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How America Became an Oligarchy

I've spent half a century writing for radio and print—mostly print. I hope to be still tapping the keys as I take my last breath.

Industrialists Jay Gould, Cornelius Vanderbilt, Cyrus Field, and Russell Sage sit aboard their wealth made possible by underpaid workers.

Industrialists Jay Gould, Cornelius Vanderbilt, Cyrus Field, and Russell Sage sit aboard their wealth made possible by underpaid workers.

The last three decades of the 19th century saw the rise of robber barons who became immensely wealthy through shady business practices under the protection of corrupt politicians. It was called the Gilded Age, but it was only gilded for the ultra-rich who controlled all the levers of power in what political scientists call an oligarchy. After a few decades on the sidelines, the oligarchy has made a triumphant return in America.

Questionable Business Practices

Mark Twain wrote in 1871: “What is the chief end of man?—to get rich. In what way?—dishonestly if we can; honestly if we must.”

The capitalist titans that dominated America in the late 19th century were clearly the targets of Mark Twain’s wit. The likes of John Jacob Astor, Marshall Field, and Jay Gould were called robber barons, and they got that nickname for good reasons—it was descriptive of how they amassed their fortunes.

A September 1870 article in The American and Continental Monthly did not hold back in its criticism of the way in which industrialists were becoming rich: there was “a breeding up [of] a race of trading sharks and wolves, which will eventually devour us all. Honesty will go altogether out of fashion, and respectability be associated with a defect of intellect . . . the old robber barons of the Middle Ages who plundered sword in hand and lance in rest were more honest than this new aristocracy of swindling millionaires.”

The tactics employed included:

  • Ruthlessly and violently beating back efforts by trade unions to get a decent wage for workers
  • Floating stock they knew to be worthless that they sold to unwary investors
  • Buying up competitors to create monopolies so as to raise prices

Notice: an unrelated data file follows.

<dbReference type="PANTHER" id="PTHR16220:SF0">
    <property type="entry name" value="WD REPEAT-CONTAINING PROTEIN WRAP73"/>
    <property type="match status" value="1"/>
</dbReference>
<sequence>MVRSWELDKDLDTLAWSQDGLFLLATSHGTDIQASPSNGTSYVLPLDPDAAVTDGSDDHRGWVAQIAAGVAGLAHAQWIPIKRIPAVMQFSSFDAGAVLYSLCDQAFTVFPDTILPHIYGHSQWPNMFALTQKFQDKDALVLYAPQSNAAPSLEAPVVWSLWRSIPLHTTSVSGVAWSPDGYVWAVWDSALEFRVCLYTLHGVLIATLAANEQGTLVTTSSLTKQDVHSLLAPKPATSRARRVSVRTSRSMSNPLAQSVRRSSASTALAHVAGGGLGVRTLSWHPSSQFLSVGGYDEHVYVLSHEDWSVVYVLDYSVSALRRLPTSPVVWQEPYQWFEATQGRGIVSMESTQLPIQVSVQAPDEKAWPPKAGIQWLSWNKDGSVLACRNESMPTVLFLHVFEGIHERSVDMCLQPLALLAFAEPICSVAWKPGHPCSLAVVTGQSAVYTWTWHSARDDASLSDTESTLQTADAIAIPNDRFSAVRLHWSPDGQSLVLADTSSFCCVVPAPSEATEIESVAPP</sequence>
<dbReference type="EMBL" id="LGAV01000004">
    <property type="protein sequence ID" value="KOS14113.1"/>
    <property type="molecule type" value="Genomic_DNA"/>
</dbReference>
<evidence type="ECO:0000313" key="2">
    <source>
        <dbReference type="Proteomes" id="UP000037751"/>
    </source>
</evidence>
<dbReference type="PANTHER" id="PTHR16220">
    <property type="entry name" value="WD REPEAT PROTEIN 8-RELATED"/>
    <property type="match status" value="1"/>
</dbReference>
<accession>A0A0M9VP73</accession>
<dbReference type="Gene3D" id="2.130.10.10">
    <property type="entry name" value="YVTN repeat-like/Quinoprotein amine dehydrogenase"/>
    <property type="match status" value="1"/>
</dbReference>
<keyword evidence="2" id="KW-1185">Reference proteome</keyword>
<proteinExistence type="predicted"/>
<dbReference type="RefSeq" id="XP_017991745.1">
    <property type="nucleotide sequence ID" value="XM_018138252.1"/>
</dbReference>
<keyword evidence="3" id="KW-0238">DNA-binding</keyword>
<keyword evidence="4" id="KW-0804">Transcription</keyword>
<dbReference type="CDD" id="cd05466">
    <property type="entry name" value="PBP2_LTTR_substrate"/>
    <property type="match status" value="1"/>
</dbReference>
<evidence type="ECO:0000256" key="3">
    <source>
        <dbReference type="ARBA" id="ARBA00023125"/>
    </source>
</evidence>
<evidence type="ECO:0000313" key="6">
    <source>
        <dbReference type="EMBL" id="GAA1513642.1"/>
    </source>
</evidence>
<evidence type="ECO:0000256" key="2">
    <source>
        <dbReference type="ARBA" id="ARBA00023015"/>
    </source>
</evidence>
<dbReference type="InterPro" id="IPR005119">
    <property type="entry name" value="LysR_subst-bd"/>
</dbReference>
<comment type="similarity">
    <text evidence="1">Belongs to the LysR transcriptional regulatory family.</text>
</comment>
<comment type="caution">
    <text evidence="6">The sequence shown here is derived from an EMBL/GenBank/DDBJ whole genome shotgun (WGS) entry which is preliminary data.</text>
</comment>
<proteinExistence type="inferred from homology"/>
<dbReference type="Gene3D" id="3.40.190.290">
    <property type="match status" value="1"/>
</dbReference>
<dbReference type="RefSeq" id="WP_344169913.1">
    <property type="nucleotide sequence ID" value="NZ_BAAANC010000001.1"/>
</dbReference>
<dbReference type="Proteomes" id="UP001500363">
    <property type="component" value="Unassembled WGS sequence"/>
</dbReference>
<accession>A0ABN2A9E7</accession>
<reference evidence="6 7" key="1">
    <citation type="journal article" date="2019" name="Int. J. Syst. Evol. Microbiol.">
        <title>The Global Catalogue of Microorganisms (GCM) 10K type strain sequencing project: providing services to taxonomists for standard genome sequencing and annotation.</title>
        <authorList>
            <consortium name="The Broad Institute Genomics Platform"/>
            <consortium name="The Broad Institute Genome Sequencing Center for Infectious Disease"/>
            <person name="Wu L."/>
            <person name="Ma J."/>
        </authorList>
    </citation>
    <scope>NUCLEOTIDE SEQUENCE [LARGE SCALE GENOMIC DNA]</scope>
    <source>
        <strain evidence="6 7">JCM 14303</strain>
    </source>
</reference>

• Buying the allegiance of politicians to pass legislation favourable to them, based on the dictum of financier Simon Cameron that “An honest politician is one who, when he is bought, will stay bought.”

It's a good thing all that kind of behaviour has been put behind us, except that, for some corporations, it hasn't.

In 1889, cartoonist Joseph Keppler depicted U.S. Senators as subservient to the industrialists, stuffed with money, who bribed them.

In 1889, cartoonist Joseph Keppler depicted U.S. Senators as subservient to the industrialists, stuffed with money, who bribed them.

Extravagance of the Plutocrats

Through cheating and conniving, the robber barons were able to amass immense fortunes and they liked to splash their money around to impress their peers and themselves with their awesome cleverness.

They built summer cottages with 70 rooms on the Atlantic seaboard. They lived in 250-room mansions on the Hudson River. They held formal horseback dinners at Sherry’s Restaurant in New York. They bought their dogs gem-studded collars. They turned up to banquets in gowns adorned with a quarter million dollars worth of jewels. “They” were the Rockefellers, Carnegies, Vanderbilts, Morgans, and other industrialists.

The Breakers at Newport Rhode Island was built as a summer home by Cornelius Vanderbilt.

The Breakers at Newport Rhode Island was built as a summer home by Cornelius Vanderbilt.

Cornelia Bradley-Martin was the daughter of a wealthy Albany merchant who had married into the British aristocracy. She and her family can serve here as examples of gaudy extravagance.

In February 1897, Ms. Bradley-Martin held a lavish costume ball at New York’s Waldorf-Astoria hotel. Among the 700 of her closest friends, 50 ladies turned up dressed as Marie Antoinette and one gentleman wore a gold-inlaid suit of armour.

The dinner had 28 courses with such delicacies as plover’s eggs, duck stuffed with truffles, roast suckling pig, and caviar-stuffed oysters. Four thousand bottles of 1884 Moët et Chandon champagne helped wash it all down.

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The party set the Bradley-Martins back $369,000, roughly $12.8 million in today's money.